As we continue to digest the aftermath of election night, an evening that began with impenetrable promise and quickly descended into sheer terror, it’s important to remember that we mustn't normalize Donald Trump's behavior just because he won the presidency via the electoral college.
Sadly, though, some outlets have already begun doing just that—namely, People, who began to publish content the day after the election that celebrated Trump’s victory. “He’s hired!” the magazine tweeted, with an accompanying photo of its newest cover star. It proceeded to run several more articles: “Will it be the gold house? Donald Trump reveals his plans for the most famous home in America,” “22 photos of Ivanka Trump and her family that are way too cute,” and a compilation of Melania Trump’s “best style moments” on the campaign trail.
This is all deeply troubling for a number of reasons, but perhaps the biggest one is how much of a massive disservice this is for one of People's very own writers, Natasha Stoynoff, who in October came forward and claimed Trump “forced his tongue” down her throat back in 2005, when she was assigned to cover his wedding anniversary. After her first-person account was published, the magazine released a letter of support written by its editorial director, Jess Cagle, and provided six witnesses to back her claim, despite Melania’s attempt to sue her.
That “support” seems to have gone to shit now, especially given the internal staff memo sent out by Time Inc.’s chief content officer, Alan Murray, earlier this morning. It stated: “People also made its mark in this election cycle, with its powerful and brave coverage of Natasha Stoynoff’s story. The fact that some self-appointed social media critics then objected to the magazine’s excellent post-election Trump issue only demonstrated that we had done our job: covering important and compelling people and events without fear or favor.” (You can read the full letter, which was obtained by The Cut, here.) The magazine sent out another memo this afternoon, defending its coverage of the Trump family and claiming to “continue to stand steadfastly by Natasha.” Yeah, okay.
Meanwhile, British Vogue yesterday published an article on Melania’s “subtle transformation, sartorially-speaking” on the campaign trail, exploring her transition from “thigh-high split dresses” to “more demure shift dresses,” and asking whether she’ll be able to live up to Michelle Obama’s “stunning smart-casual style.” While we have, no question about it, covered Melania’s style throughout the recent months—we even went so far as to call her “famously style-savvy” after she appeared at the Republican National Convention in a $1,500 Roksanda frock—the bulk of our Melania style coverage has asked whether specific pieces have been subtle nods to her husband’s blatant sexism and the women’s suffrage movement. Fashion Unfiltered, and many other publications, have used Melania's style as a jumping off point to start a larger conversation. Fashion has a very captive audience, and it would be silly not to use our industry's media as a platform to discuss the bigger issues at hand. Additionally, given the fact that websites like Nate Silver’s FiveThirtyEight and the New York Times were so alarmingly off in their predictions about the outcome of this election, making Trump’s win a collective, nationwide shock, now more than ever, it’s our turn as writers to resist buckling to click-baiting headlines, grabby galleries of Melania, and banal Ivanka-and-family listicles. At its core, journalism is a public service. We mustn’t sell out, and we must say something of substance.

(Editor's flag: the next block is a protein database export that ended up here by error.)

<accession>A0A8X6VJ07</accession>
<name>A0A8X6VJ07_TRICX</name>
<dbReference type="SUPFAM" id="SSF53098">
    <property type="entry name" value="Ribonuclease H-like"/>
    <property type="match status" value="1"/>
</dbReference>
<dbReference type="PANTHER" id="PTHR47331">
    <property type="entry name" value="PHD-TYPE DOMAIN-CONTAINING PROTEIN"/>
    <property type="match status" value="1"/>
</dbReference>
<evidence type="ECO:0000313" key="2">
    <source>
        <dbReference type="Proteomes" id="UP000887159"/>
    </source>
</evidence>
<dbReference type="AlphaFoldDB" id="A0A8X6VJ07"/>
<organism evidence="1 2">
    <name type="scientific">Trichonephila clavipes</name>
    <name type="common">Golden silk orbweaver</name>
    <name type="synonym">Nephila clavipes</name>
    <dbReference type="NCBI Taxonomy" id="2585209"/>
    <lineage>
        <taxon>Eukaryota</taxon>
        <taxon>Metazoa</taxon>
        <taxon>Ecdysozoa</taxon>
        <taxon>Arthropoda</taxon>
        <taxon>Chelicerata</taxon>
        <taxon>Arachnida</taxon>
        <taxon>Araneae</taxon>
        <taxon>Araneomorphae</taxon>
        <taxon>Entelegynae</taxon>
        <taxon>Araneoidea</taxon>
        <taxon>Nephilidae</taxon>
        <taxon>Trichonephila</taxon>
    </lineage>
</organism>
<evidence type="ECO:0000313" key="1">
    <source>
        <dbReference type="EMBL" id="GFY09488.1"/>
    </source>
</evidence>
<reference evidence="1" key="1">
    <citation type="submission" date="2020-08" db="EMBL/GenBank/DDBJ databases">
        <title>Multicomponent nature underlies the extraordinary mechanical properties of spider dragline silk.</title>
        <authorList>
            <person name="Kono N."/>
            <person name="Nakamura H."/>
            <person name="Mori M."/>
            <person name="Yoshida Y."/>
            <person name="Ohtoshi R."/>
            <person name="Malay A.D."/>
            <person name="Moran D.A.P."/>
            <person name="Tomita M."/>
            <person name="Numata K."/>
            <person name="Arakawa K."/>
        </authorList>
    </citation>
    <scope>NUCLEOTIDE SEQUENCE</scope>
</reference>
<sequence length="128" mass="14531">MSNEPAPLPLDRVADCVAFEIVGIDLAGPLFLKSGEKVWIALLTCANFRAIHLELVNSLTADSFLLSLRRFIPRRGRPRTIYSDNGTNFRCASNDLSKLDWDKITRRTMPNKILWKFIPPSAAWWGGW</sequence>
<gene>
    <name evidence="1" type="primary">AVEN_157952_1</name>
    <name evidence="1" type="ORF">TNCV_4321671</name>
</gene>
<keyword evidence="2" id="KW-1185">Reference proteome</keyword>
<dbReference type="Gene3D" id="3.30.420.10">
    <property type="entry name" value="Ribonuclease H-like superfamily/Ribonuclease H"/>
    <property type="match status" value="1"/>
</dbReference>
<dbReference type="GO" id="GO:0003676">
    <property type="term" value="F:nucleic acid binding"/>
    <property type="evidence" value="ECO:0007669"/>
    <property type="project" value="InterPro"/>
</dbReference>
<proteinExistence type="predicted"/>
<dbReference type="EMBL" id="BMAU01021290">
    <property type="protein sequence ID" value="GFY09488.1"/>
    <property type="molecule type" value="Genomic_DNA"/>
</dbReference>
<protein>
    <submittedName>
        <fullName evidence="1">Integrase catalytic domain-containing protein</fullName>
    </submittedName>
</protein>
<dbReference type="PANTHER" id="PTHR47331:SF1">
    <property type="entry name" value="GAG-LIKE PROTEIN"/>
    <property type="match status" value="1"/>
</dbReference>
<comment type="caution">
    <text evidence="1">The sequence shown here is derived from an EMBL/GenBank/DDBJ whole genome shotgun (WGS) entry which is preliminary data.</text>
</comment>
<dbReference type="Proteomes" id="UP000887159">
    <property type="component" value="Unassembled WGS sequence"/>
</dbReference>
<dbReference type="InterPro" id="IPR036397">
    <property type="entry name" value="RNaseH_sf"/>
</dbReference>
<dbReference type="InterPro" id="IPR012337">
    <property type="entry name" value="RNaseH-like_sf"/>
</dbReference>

But what can we expect from Melania Trump, both sartorially and otherwise? It’s a valid question, sure, especially given the fact that the majority of big designers have openly supported Hillary Clinton, and Melania has often claimed to have purchased most of her wares herself on Net-a-Porter. (Come to think of it, which stylists and designers—if any—will be brave enough to come forward and dress her?) But like People’s coverage, this kind of content is regularizing. It’s shifting the conversation from “Hey, misogyny, homophobia, and racism are not okay” to “Hey, what kinds of clothes will Melania wear as the First Lady?” in the form of a trite fluff piece. And that’s dangerous. It’s skirting around the issues—and these are big issues. To be fair, this was British Vogue, and this kind of political coverage is a stark contrast to American Vogue’s coverage, which is very clearly anti-Trump. In fact, the magazine just announced that Michelle Obama is its December cover star, which is great.
The problem here isn’t that magazines are zeroing in on fashion in the political sphere. That is, after all, our job as fashion journalists and editors. The problem is that this is an enormously large missed opportunity to not use fashion as a springboard to highlight the obvious problems of a Trump presidency. And it is a real shame for journalism—and fashion journalism, in particular—to produce something as trivial as a style article when our nation is violently divided, frighteningly angry, and quite frankly bleeding. Dear readers, on behalf of journalism, and on behalf of fashion, we are sorry.